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Wellington UNESCO City of Film celebrates six diverse storytellers

Contributor:
Fuseworks Media
Fuseworks Media

Indian whalers, dawn raids, and Turkish grandmothers: the work of six emerging Wellington filmmakers will be celebrated and supported with the launch of Wellington UNESCO City of Film’s Diverse Voices project on 18 May 2022.

Diverse Voices: Making Screen Work Different is a new web series about diversity, innovation, sustainability and new perspectives in Wellington’s film industry, available at wellingtoncityoffilm.com/diverse-voices It spotlights six creatives disrupting the status quo with their approaches to changing the screen industry. They will each be awarded a $3000 grant towards their work by Wellington UNESCO City of Film, at a special function at Courtney Creative on 18 May, 5.30-7.30pm.

The six storytellers include Casey Zilbert, Laura Yilmaz, Kathleen Winter, Jade Jackson, Oriwa Hakaraia, and Aditya B. Parige. Their work spans an Indian whaler’s diaspora story, the impact of the dawn raids on a Porirua family, and a video game featuring undervalued domestic lives of Turkish grandmothers.

18-year-old filmaker Oriwa Hakaraia (Ngāti Raukawa, Ngāti Kapu) says it’s no secret that indigenous voices are vital to ensure the world keeps spinning, with the urgency for "new" stories and diverse voices growing every day.

"There are so many lessons to be learnt by listening to diverse voices," she says. "This is why we need more of us in the mainstream. "It’s about decolonising the screen industry to ensure that our people are seen and our voices are heard as a way of inspiring the following generations, to make sure they are raised in a world that reflects them."

Wellington UNESCO City of Film ambassador and Academy Award-winning writer/producer Philippa Boyens says shining a light on such diverse storytellers is essential.

"The work of these six young filmmakers illustrates the goldmine of filmmaking talent we have here within Aotearoa," she says. "Supporting their ability to tell their stories broadens, deepens, and enriches the creative imagination of us all."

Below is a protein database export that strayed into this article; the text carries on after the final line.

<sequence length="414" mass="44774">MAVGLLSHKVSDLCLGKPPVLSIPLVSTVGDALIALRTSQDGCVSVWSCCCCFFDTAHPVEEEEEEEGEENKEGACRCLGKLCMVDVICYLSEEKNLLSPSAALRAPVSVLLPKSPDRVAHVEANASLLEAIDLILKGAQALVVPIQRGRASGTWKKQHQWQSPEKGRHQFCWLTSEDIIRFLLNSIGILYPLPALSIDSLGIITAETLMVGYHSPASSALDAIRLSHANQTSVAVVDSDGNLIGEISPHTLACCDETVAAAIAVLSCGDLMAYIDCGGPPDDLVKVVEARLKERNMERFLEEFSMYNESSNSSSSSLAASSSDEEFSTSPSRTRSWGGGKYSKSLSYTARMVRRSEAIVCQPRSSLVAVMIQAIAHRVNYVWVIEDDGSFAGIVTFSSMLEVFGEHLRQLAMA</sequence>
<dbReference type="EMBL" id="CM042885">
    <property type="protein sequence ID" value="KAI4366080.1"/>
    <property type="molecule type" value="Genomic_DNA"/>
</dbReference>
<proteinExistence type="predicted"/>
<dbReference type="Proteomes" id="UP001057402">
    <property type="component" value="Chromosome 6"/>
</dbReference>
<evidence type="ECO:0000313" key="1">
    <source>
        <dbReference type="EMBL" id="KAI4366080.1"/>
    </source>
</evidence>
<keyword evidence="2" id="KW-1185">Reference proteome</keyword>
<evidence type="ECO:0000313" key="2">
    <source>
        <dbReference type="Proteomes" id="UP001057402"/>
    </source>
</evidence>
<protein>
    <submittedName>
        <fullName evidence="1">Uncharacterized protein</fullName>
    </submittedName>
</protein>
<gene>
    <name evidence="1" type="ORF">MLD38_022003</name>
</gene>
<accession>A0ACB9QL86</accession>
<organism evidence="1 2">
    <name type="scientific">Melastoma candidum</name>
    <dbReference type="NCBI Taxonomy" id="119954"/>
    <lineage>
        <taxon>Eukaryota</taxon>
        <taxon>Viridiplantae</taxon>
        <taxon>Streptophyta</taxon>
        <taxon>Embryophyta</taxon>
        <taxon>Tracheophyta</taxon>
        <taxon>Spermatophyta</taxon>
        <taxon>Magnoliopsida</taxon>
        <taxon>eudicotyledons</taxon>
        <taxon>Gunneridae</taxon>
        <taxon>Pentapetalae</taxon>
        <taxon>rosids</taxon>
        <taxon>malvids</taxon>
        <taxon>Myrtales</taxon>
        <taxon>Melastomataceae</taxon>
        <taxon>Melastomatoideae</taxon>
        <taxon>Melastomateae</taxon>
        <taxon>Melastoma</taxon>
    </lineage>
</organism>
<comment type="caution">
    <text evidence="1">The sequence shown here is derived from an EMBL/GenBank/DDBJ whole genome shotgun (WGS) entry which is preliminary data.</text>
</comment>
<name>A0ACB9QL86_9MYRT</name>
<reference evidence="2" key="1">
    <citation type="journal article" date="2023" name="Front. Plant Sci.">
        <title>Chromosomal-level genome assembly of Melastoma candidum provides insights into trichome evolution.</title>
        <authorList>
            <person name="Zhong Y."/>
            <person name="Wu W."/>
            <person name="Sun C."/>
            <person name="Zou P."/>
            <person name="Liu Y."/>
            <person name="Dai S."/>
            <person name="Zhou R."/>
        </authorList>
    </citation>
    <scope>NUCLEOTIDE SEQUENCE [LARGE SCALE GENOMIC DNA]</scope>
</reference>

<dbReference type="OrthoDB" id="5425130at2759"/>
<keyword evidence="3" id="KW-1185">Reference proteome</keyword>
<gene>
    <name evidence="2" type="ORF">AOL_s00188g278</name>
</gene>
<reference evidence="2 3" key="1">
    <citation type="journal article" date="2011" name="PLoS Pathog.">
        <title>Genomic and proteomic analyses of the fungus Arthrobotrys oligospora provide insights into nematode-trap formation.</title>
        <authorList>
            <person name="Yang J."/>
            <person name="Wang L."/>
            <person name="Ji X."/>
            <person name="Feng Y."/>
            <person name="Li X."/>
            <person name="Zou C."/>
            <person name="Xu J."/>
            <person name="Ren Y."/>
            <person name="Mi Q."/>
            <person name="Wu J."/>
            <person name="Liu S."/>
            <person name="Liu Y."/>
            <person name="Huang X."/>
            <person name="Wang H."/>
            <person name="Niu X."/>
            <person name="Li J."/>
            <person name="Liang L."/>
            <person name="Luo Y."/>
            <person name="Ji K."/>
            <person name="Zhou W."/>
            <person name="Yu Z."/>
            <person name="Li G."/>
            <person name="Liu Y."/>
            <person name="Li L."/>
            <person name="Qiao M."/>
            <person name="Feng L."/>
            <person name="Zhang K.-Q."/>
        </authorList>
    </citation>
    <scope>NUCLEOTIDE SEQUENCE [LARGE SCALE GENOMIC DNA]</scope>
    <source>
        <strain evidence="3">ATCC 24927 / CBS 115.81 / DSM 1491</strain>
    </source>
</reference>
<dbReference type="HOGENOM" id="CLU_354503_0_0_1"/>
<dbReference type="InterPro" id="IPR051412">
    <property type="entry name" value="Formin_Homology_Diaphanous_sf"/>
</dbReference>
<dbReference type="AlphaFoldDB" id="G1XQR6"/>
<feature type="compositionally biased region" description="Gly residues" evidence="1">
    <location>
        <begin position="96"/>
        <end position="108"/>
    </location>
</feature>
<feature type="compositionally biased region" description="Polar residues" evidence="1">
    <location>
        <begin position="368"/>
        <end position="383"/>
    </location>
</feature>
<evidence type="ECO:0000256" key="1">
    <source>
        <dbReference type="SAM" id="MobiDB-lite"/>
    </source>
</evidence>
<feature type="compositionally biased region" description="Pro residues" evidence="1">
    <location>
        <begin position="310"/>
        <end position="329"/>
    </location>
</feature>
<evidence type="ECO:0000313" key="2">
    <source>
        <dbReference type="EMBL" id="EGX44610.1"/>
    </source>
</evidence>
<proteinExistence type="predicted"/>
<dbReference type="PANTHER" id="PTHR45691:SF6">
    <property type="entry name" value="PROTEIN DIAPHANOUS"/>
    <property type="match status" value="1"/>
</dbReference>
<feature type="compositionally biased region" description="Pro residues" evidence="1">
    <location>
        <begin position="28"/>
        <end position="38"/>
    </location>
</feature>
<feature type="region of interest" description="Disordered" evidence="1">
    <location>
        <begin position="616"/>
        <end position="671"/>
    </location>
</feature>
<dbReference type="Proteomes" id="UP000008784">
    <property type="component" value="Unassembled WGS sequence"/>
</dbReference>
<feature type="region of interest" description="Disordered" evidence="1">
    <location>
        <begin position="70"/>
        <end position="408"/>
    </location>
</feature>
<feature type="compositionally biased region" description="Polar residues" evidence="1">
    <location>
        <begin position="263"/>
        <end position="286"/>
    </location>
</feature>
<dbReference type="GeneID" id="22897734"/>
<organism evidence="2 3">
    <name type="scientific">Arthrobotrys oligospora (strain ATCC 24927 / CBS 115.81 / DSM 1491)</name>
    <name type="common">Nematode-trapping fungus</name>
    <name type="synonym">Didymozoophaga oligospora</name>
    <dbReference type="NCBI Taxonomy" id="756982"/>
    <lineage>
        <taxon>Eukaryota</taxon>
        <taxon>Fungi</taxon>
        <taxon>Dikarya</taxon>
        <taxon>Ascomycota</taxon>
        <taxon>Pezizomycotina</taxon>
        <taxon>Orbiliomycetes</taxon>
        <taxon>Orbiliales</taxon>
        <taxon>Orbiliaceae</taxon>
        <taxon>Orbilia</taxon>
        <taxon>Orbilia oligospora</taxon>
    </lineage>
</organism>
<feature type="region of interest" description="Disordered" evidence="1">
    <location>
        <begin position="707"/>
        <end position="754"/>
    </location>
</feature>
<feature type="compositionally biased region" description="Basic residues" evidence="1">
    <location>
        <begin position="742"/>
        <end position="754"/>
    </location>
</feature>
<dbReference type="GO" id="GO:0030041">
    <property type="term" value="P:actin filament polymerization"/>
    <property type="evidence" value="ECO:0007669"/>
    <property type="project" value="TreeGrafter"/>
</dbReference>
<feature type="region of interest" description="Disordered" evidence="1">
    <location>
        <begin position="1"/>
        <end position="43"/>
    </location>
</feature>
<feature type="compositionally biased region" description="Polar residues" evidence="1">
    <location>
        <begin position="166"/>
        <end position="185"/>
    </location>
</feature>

The project is part of Wellington UNESCO City of Film’s strategy to work together with partners, developing programmes and opportunities that inspire the filmmakers and screen creatives of tomorrow.

In 2019, Wellington earned the prestigious title of UNESCO City of Film. It joined 245 other cities around the globe in the UNESCO Creative Cities Network, all of which are recognised for excellence in their fields for nurturing creativity and fostering international collaboration. Andy Foster, Mayor of Wellington and Wellington UNESCO City of Film Ambassador, says exposure through the global UNESCO Creative Cities Network is good for Wellington’s screen sector and the city.

"By promoting our local talent on the global stage we can secure investment in our local producers as well as attracting international productions due to our vibrant and diverse output."

The web series also features a filmed round table discussion on barriers faced by emerging filmmakers from ‘outside’ the system with a unique lens, and why it is time for the establishment to take risks on format and approaches to storytelling.

Diverse Voices is intended to become an annual event to help develop a growing cohort of local filmmakers and screen creatives.

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